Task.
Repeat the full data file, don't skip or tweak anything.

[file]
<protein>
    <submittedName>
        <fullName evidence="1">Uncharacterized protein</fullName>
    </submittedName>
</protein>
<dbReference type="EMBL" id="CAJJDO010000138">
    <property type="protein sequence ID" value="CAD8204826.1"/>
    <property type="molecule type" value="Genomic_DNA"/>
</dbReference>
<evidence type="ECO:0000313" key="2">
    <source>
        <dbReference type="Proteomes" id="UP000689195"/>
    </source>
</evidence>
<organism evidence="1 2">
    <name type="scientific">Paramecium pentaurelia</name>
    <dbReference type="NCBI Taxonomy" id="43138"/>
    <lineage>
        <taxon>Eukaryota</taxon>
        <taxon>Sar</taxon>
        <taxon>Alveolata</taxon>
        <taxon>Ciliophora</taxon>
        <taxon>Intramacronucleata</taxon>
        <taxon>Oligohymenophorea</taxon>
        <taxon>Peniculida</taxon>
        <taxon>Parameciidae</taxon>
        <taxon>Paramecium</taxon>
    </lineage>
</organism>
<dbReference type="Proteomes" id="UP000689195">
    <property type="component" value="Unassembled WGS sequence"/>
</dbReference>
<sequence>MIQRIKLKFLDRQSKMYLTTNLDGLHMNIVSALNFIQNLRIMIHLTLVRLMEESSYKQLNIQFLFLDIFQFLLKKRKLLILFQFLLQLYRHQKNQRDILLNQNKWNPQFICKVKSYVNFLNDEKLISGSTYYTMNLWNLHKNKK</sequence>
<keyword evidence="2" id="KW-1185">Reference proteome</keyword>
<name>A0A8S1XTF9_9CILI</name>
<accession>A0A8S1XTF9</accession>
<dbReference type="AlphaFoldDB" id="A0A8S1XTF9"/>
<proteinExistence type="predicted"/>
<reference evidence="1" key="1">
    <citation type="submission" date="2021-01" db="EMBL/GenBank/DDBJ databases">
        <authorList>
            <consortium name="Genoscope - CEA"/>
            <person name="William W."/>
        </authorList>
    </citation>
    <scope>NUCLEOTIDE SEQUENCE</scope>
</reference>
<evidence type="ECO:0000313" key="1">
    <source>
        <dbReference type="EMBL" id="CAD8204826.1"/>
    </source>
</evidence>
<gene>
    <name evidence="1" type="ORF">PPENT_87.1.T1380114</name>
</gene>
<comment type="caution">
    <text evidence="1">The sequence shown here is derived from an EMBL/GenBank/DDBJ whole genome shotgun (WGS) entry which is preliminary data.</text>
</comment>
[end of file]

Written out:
<protein>
    <submittedName>
        <fullName evidence="1">Uncharacterized protein</fullName>
    </submittedName>
</protein>
<dbReference type="EMBL" id="CAJJDO010000138">
    <property type="protein sequence ID" value="CAD8204826.1"/>
    <property type="molecule type" value="Genomic_DNA"/>
</dbReference>
<evidence type="ECO:0000313" key="2">
    <source>
        <dbReference type="Proteomes" id="UP000689195"/>
    </source>
</evidence>
<organism evidence="1 2">
    <name type="scientific">Paramecium pentaurelia</name>
    <dbReference type="NCBI Taxonomy" id="43138"/>
    <lineage>
        <taxon>Eukaryota</taxon>
        <taxon>Sar</taxon>
        <taxon>Alveolata</taxon>
        <taxon>Ciliophora</taxon>
        <taxon>Intramacronucleata</taxon>
        <taxon>Oligohymenophorea</taxon>
        <taxon>Peniculida</taxon>
        <taxon>Parameciidae</taxon>
        <taxon>Paramecium</taxon>
    </lineage>
</organism>
<dbReference type="Proteomes" id="UP000689195">
    <property type="component" value="Unassembled WGS sequence"/>
</dbReference>
<sequence>MIQRIKLKFLDRQSKMYLTTNLDGLHMNIVSALNFIQNLRIMIHLTLVRLMEESSYKQLNIQFLFLDIFQFLLKKRKLLILFQFLLQLYRHQKNQRDILLNQNKWNPQFICKVKSYVNFLNDEKLISGSTYYTMNLWNLHKNKK</sequence>
<keyword evidence="2" id="KW-1185">Reference proteome</keyword>
<name>A0A8S1XTF9_9CILI</name>
<accession>A0A8S1XTF9</accession>
<dbReference type="AlphaFoldDB" id="A0A8S1XTF9"/>
<proteinExistence type="predicted"/>
<reference evidence="1" key="1">
    <citation type="submission" date="2021-01" db="EMBL/GenBank/DDBJ databases">
        <authorList>
            <consortium name="Genoscope - CEA"/>
            <person name="William W."/>
        </authorList>
    </citation>
    <scope>NUCLEOTIDE SEQUENCE</scope>
</reference>
<evidence type="ECO:0000313" key="1">
    <source>
        <dbReference type="EMBL" id="CAD8204826.1"/>
    </source>
</evidence>
<gene>
    <name evidence="1" type="ORF">PPENT_87.1.T1380114</name>
</gene>
<comment type="caution">
    <text evidence="1">The sequence shown here is derived from an EMBL/GenBank/DDBJ whole genome shotgun (WGS) entry which is preliminary data.</text>
</comment>